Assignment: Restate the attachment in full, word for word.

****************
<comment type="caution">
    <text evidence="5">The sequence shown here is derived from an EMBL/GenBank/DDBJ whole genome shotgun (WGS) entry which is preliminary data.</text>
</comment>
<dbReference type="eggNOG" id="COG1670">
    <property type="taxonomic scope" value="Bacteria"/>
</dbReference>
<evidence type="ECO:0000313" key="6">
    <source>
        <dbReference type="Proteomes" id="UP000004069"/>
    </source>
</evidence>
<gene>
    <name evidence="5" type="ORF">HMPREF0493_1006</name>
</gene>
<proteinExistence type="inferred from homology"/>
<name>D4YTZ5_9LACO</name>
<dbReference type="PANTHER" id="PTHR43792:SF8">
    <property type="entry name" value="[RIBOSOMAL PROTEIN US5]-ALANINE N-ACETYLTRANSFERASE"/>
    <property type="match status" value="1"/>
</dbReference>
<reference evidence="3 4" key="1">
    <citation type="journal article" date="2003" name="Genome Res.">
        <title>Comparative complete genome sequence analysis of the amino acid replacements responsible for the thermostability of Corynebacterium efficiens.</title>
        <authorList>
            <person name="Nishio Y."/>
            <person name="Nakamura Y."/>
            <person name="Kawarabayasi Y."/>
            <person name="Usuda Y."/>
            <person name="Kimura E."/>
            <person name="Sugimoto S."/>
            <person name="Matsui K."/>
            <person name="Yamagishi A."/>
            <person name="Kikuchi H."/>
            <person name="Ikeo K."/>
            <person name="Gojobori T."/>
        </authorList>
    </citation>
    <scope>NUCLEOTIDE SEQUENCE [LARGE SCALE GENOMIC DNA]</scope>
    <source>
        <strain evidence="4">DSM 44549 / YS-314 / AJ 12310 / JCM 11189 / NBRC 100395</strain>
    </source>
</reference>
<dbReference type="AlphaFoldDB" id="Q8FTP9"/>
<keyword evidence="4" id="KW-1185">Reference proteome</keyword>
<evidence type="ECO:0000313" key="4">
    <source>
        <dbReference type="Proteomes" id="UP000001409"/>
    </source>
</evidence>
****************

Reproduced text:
<comment type="caution">
    <text evidence="5">The sequence shown here is derived from an EMBL/GenBank/DDBJ whole genome shotgun (WGS) entry which is preliminary data.</text>
</comment>
<dbReference type="eggNOG" id="COG1670">
    <property type="taxonomic scope" value="Bacteria"/>
</dbReference>
<evidence type="ECO:0000313" key="6">
    <source>
        <dbReference type="Proteomes" id="UP000004069"/>
    </source>
</evidence>
<gene>
    <name evidence="5" type="ORF">HMPREF0493_1006</name>
</gene>
<proteinExistence type="inferred from homology"/>
<name>D4YTZ5_9LACO</name>
<dbReference type="PANTHER" id="PTHR43792:SF8">
    <property type="entry name" value="[RIBOSOMAL PROTEIN US5]-ALANINE N-ACETYLTRANSFERASE"/>
    <property type="match status" value="1"/>
</dbReference>
<reference evidence="3 4" key="1">
    <citation type="journal article" date="2003" name="Genome Res.">
        <title>Comparative complete genome sequence analysis of the amino acid replacements responsible for the thermostability of Corynebacterium efficiens.</title>
        <authorList>
            <person name="Nishio Y."/>
            <person name="Nakamura Y."/>
            <person name="Kawarabayasi Y."/>
            <person name="Usuda Y."/>
            <person name="Kimura E."/>
            <person name="Sugimoto S."/>
            <person name="Matsui K."/>
            <person name="Yamagishi A."/>
            <person name="Kikuchi H."/>
            <person name="Ikeo K."/>
            <person name="Gojobori T."/>
        </authorList>
    </citation>
    <scope>NUCLEOTIDE SEQUENCE [LARGE SCALE GENOMIC DNA]</scope>
    <source>
        <strain evidence="4">DSM 44549 / YS-314 / AJ 12310 / JCM 11189 / NBRC 100395</strain>
    </source>
</reference>
<dbReference type="AlphaFoldDB" id="Q8FTP9"/>
<keyword evidence="4" id="KW-1185">Reference proteome</keyword>
<evidence type="ECO:0000313" key="4">
    <source>
        <dbReference type="Proteomes" id="UP000001409"/>
    </source>
</evidence>